A poster in Templeton advertising the release party of the Literary Review in the Frank Manor House.

Lit Review Encompasses All Works of Fiction

It is no secret that there is a host of thriving student organizations at Lewis & Clark. From mindfulness clubs to intramurals, nearly every possible interest is represented in some capacity. If you are interested in fiction, poetry or art in general, the Literary Review is a great opportunity. The Literary Review is a student-run publication that accepts fiction, poetry, photography and visual art. The organization uses “literary” as a broad adjective to categorize most of its content: fiction. And although the name is suggestive of creative writing, we encourage students to submit photographs of paintings, drawings, collages or other artistic endeavors. As an organization that facilitates discussion and growth, the Literary Review distinguishes itself as one of the unique clubs on campus that incorporates both artistic and editorial elements.

At the end of each academic year, members of the Lit Review compile the approved student pieces, publish them in a small anthology and distribute the booklets around campus. This year’s anthology incorporates themes concerning various states of unconsciousness, the influence of fragmented memories and images of water. Many of the pieces that we received either directly related to aquatic subjects or exemplified a certain fluidity in various ways. By jumping from disparate subject to subject, the pieces mimic the flowing currents of human consciousness as the artists contemplate the past, the present and their own emotions. The title of the publication “a fish stirs in the shadow of a dream” is a fitting synthesis of these complex topics and their related intricacies.

A typical Literary Review meeting includes the editors, participants and perhaps even some of the contributors. The editors project the student submissions that we have received in the past week on a screen in a Miller conference room. They usually delay commencing the meeting until the last few stragglers have taken their respective places. The discussion then proceeds piece by piece, where each written work is read aloud reading, and exchange thoughts about its form, content, and other components. The process itself is quite informal, and no pejorative language is used when referencing the works. Both the editors and participants value the insights of anyone who is willing to disclose them to the larger group. After exchanging ideas about a specific piece, the editors record the piece’s title and author if there is a general consensus. If they decide that a certain work could benefit from minor revisions or changes, the editors will email the author and ask that they do so. We avoid making any additional editorial changes because we do not want to detract from the artist’s work.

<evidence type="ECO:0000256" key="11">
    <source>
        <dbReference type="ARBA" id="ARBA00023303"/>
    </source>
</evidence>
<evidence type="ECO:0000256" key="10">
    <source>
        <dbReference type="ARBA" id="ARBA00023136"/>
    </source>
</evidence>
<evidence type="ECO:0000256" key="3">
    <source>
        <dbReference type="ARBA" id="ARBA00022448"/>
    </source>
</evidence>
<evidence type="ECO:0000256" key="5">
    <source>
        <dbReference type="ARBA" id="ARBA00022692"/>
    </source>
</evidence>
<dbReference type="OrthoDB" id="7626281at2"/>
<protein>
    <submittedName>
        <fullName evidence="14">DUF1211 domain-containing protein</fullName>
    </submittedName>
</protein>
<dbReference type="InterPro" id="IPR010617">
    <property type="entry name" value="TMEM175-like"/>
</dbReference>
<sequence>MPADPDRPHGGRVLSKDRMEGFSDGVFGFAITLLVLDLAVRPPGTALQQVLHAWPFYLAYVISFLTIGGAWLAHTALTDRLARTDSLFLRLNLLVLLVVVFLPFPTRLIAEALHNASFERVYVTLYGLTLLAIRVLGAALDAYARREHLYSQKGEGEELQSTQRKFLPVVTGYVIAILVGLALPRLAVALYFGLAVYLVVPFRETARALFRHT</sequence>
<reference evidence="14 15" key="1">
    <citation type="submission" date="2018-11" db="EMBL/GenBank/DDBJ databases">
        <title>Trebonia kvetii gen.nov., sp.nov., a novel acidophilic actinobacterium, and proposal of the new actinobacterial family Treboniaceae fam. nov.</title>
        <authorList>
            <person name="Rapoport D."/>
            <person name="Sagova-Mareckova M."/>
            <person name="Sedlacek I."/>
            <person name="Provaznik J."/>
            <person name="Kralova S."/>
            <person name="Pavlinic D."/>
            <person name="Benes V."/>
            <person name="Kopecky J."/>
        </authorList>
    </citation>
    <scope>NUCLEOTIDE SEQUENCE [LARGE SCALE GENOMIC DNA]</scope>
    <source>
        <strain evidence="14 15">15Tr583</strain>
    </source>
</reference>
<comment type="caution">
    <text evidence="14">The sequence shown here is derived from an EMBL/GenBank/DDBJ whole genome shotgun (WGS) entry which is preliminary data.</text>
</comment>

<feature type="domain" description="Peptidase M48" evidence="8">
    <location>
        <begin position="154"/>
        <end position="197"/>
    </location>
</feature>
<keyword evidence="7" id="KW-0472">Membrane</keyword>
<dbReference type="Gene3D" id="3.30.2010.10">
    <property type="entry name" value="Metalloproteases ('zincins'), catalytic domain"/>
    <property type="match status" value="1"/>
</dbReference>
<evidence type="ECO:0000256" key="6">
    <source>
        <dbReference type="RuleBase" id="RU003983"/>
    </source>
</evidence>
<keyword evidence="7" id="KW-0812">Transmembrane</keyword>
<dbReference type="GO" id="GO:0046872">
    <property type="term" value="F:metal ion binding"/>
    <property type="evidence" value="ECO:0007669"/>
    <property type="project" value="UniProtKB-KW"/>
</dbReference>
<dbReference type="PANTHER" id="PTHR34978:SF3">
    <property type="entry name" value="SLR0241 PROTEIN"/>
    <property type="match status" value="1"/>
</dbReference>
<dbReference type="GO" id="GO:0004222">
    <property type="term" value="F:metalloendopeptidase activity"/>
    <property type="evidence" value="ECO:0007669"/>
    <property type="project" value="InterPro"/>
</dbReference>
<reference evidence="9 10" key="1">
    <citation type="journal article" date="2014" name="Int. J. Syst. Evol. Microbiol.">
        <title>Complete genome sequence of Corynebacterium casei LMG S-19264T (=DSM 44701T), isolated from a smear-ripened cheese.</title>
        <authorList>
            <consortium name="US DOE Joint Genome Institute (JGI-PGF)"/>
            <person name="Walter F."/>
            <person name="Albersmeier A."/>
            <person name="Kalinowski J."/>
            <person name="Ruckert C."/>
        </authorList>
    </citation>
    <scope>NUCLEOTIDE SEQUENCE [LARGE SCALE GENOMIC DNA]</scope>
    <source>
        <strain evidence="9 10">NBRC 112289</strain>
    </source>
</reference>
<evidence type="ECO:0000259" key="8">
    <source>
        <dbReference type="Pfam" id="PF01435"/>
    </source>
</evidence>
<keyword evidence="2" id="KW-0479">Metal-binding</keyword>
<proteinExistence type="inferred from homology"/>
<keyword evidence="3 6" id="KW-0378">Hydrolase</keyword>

The editors, Sophie March ’19,  Kaes Vanderspek ’21 and I, encourage LC students to submit work regardless of their previous artistic experience or interest in literature. All of The Lit Review meetings are open to any and all LC students that are interested in discussing art in general; you do not have to submit a piece to participate. When I first began to involve myself, I required a couple months of attending meetings consistently to feel sufficiently comfortable in submitting my own work. Sending your art to anyone can be particularly frightening. But everyone in the Literary Review is constantly working on projects of their own, which helps to promote a space free of judgment or anxiety. As an additional way to support impartiality when discussing submissions, authors’ names are anonymous during the weekly meetings.

March has been involved with the Literary Review since their sophomore year and is currently one of the Editors-in-chief. They remarked on how the Literary Review prompts discussion among aspiring artists and cultivates a space in which creating art is more of a communal process.

“When I was younger, poetry felt like a very individual and private pursuit,” March said. “But being a part of the Literary Review has been influential for me in the shifting of that perspective. The space Lit Review holds throughout the year fosters dialogue between artists and editors, and the publication at the end of the year is a manifestation of those abstract dialogues into something tangible and whole, that can further be shared and prompt more communication and connection.”

The Literary Review has been accepting submissions on a rolling basis since the beginning of the academic year, and the editors have spent the last month organizing, editing and formatting the final publication. This year’s anthology is currently being printed! The organization have ordered 175 books and will distribute them around campus once they are finished. There will be additional copies on the fourth floor of Miller if you have trouble finding one. Please email lcreview@lclark.edu if you are interested in participating next semester, and the editors will add you to the emailing list. You can expect to hear from us about meeting times and other logistical information towards the beginning of next semester.

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